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Still I Rise

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The notion of having a strong will and compassion in life is clearly outlined in the poem “Still I Rise” by Maya Angelou. The poem is based on the foundations of confidence, inspiration and the call to stand up for ones rights regardless of the race and the predicaments encountered. The poem tackles issues such as feminism, which determines a woman’s position, attitude and how she is viewed in the world and generally, the predicaments the black population faced and the essence of keeping ones head up, regardless of the difficulties faced. The conviction in the poem is clearly and authoritatively brought from the onset of the poem as Angelou states,”… Still, like dust, I’ll rise”.

Angelou utilizes her life as an African-American woman to refer to the painful past of the black population and the courage to rise above this painful past as brought by this line, “….leaving behind nights of terror and fear, I Rise”. Her involvement as a woman exposes the essence of sensuality and sexiness to the world and commands respect from men (Angelou Maya 12). This is outlined in the stanzas where she poses, “Does my sexiness upset you?” and in a stanza before that, she asks, “Does my sassiness upset you?” The utilization of questions in the poem such as, “Did you want to see me broken?”, is intriguing as they are sarcastic and exposes the strong-will and aggressiveness, as a black, to inform the white race that even the black are able to excel, notwithstanding  their past of oppression and slavery. Angelou involves this playful technique of asking questions to tease those who do not appreciate her and her success in overcoming obstacles as a black woman as well as the great efforts of the black people in America.

A lot of multi-syllabic words have been utilized in the various verses and a rhythmic course of the poem exists as one reads it. Several verses contain the same rhythm pattern syllable lines. For instance, verses two, four, five and seven have syllable lines of a b c b rhyme pattern. The remaining verses also tend to contain some type of syllable sound pattern but not as profoundly seen as the syllables found in verses four, five and seven (Angelou Maya 18). The utilization of similes in stanza five, “Cause I laugh like I have gold mines. Digging in my backyard” and prior to that, in stanza two, “Cause I walk like I got oil wells pumping in my room”, describes how the Angelou behaves and in general, the lifestyle of successful black people. The utilization of the word “goldmine” is figurative to wealth and how wealth could bring happiness and joy to ones life. This Imagery has played a great role in the success of laying the visual description of confidence message in the poem

Humour has been employed in the entire poem and yet still the conviction of the words is presented in metaphorical and figurative ways. Coming from a tough background that was defined by hardships, the author, Maya, still manages to express her moral and emotional strength by using this style. She humorously poses rhetorical questions that bring out her attitude and belief in attaining excellence. For example, she poses, “Does my sexiness upset you?” Another instance is when she inquires, “Does my haughtiness offend you?” Consequently, the employment of metaphors emphasizes on the general idea of rising above predicaments. The first, second and third lines in the sixth stanza exemplify the use of metaphors: - “You may shoot me with your words. You may cut me with your eyes. You may kill me with your hatefulness”. These phrases highlight the hurtful things one can be wished to encounter by his or her detractors but still, manage to outshine them, just as Maya puts it, “But still, like air, I’ll rise”.  Furthermore, the words are hyperbolic to emphasize the hatred and brutal treatment.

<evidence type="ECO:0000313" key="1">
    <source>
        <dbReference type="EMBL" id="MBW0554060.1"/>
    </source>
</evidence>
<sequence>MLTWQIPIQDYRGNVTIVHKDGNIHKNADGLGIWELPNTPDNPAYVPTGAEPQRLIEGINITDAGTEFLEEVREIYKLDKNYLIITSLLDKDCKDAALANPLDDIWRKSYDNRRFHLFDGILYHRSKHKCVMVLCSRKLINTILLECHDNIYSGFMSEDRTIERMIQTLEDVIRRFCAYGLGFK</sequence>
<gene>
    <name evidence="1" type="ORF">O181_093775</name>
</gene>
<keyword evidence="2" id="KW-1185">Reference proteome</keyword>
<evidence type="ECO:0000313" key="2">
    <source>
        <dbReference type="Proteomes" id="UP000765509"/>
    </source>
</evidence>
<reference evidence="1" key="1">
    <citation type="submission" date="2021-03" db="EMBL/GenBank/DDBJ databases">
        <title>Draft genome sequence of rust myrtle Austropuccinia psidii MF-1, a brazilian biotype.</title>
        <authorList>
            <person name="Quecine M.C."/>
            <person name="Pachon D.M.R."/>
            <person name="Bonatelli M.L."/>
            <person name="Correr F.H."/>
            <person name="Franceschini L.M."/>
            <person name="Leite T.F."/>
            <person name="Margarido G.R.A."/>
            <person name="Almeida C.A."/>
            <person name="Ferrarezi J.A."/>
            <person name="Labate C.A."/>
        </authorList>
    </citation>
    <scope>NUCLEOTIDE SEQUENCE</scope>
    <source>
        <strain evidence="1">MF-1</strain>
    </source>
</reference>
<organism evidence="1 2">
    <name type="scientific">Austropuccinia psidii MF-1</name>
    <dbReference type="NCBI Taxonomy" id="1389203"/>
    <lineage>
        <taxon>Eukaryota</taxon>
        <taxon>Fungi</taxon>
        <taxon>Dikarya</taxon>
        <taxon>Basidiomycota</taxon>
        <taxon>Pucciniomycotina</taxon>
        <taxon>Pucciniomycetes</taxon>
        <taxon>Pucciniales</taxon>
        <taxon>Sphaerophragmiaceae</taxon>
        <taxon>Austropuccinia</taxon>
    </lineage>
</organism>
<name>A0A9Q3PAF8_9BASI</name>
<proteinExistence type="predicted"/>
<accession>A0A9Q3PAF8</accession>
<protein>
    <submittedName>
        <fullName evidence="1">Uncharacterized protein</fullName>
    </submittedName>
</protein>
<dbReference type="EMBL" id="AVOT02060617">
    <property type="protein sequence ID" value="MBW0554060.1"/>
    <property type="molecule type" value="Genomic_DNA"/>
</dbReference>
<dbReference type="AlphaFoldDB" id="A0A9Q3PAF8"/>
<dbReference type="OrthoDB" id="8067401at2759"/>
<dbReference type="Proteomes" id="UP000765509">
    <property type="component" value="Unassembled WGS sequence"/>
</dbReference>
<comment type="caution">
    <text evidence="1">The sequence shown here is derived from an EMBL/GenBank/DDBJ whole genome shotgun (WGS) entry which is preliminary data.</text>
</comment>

In the final stanza, Angelou states her message clearly that she will prevail over racism when she poses, “Up from a past that’s rooted in pain I rise”. She alludes to the excruciating history her kinsmen had by stating, “Out of the huts of history’s shame”. The idea of inferiority in her people is brought out when she compares it to, “….a past that’s rooted in pain”. Regardless of all these predicaments, she still manages to “rise”. This phrase is continuously repeated in the final stanza to express her determination (Angelou Maya 26). The author uses metaphor when she says, “I am a black ocean”. This lays bare her strength and confidence and the fact that she cannot be stopped by anything. She comes out as an embodiment of optimism through the line, “I am the dream and hope of the slave”. The final line is filled with repetitions of “I rise” to accentuate her confidence and unrelenting effort to overcome these predicaments.

The poem, “Still I Rise” takes care of horrific subjects such as racism, oppression and slavery and yet, it manages to inculcate the feeling of pride, confidence and hope in a reader. The emotional appraisal to rise above problems encountered in life and the fact that confidence is built, attests to the skill of poetry bestowed upon Angelou. She has clearly outlined the way to counter issues through her marvelous piece by giving us her experience. She has exposed that the human spirit can challenge and overcome any circumstance regardless of the magnitude. She gives inspiration when she refuses to be “broken”.

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